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Basic Management Techniques

Feb 03 2011

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There are a number of basic skills that managers need to master if they are to become competent and proficient in directing the resources under their control. Whilst elementary to some, others may need coaching or training to help develop basic skills that may exist in the newly promoted manager.

First is the ability to manage oneself because if you cannot accomplish that feat, how can you possibly manage others effectively? This requires a degree of objectivity on your part and solid dependable feedback from others you trust in order to get a fair picture of your strengths and weaknesses. All too often managers fail to take time to analyze their own competencies and effectiveness yet expect respect from others that they lead or work with.

As a minimum, an effective manager should be able to identify when they themselves are stressed and how this changes their style and effectiveness. They should also review how they work and the hours that they work, as anyone in a leadership role sets an example to others on how to behave. That means working too much is as bad as working too little. Focusing on the right things so as not to lose sight of core objectives is crucial too. Perhaps it would be worthwhile for a newly promoted manager to seek out a mentor to help them become more effective in the workplace.

All managers should have the basic skill of problem solving. Along with this comes the ability to make decisions rather than sitting on the fence. There are some effective diagnostic tools that point to a person's preferred style of problem solving and this can lead to helping to build a team of complementary talents, compensating for individual weaknesses. Weaknesses are there to be overcome and not ignored.

No manager can be successful without having the ability to plan and manage planned activities. Being able to quantify and allocate correct resources to achieve desired goals is a key requirement of a manager. Whilst strategy development may be left for senior managers, even junior leaders have to accept responsibility for being able to prioritize and plan departmental or individual workloads to achieve the right results.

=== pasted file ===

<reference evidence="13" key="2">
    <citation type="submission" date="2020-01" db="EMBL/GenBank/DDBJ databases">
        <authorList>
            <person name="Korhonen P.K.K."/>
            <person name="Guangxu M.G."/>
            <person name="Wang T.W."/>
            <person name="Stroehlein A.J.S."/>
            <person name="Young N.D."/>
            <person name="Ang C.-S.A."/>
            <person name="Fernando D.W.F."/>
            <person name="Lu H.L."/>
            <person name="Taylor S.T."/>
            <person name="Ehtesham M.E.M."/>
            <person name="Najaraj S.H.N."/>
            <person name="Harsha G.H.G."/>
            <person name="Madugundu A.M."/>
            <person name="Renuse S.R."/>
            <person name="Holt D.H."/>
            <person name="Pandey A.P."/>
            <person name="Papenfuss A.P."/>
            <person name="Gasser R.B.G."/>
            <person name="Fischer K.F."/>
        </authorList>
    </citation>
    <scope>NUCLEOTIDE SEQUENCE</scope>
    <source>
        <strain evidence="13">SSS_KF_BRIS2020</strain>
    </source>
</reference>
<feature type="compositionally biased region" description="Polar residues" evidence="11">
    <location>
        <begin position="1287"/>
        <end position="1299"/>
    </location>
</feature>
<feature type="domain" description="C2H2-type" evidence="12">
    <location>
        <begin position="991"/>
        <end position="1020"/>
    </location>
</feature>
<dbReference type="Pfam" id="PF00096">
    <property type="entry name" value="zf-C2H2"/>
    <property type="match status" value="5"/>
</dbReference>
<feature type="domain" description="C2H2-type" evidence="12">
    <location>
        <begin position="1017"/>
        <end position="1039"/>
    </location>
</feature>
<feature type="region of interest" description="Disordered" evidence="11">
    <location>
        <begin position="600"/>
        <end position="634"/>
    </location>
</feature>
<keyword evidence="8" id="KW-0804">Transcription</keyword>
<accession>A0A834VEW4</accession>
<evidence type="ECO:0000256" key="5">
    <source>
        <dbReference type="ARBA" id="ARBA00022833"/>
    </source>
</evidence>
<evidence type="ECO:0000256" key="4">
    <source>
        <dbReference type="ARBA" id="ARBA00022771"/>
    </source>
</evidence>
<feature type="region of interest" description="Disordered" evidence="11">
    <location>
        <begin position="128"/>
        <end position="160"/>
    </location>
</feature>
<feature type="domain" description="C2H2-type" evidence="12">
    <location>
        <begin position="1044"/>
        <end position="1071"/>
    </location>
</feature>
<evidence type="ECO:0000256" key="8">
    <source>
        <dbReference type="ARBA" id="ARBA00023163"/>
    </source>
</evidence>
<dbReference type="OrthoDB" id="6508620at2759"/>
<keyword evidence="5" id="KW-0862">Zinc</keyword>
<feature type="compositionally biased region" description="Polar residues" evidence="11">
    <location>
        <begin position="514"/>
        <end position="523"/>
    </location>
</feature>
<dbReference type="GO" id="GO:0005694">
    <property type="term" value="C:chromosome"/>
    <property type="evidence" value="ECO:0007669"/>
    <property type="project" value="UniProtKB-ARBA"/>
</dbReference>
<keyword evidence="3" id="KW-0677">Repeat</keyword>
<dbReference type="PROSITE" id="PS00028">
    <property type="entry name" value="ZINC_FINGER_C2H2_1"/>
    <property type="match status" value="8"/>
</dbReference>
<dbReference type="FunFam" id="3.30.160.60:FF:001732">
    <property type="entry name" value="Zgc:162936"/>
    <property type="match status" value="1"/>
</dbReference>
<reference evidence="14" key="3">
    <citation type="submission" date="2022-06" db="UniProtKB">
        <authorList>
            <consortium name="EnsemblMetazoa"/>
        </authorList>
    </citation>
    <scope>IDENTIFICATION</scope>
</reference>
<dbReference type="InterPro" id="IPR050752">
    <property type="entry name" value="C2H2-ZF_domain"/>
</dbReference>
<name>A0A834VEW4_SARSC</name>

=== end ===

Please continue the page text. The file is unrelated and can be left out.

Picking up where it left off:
Having resources at one's disposal means you must develop a sense of how to use it. Delegation is a key part of management, which involves trust and supervision to ensure goals are achieved and employees are competent to achieve what has been tasked to them. Letting go with control is a fundamental step for successful management.

Communication is an area where many management teams and most business projects fail. Being informed and informing others of relevant information that can assist in the completion of a goal or objective is crucial. E-mail and conference calling can be seen as chores rather than the powerful communication tools that they are. Disciplined management around the use of both is essential because one of the key resources available to any business is staff time and this should not be unduly wasted. Conference calls save time and cost but require discipline and good agendas to optimize everyone's time.

Matt Smith – Freelance business, conference calling and technology blogger.

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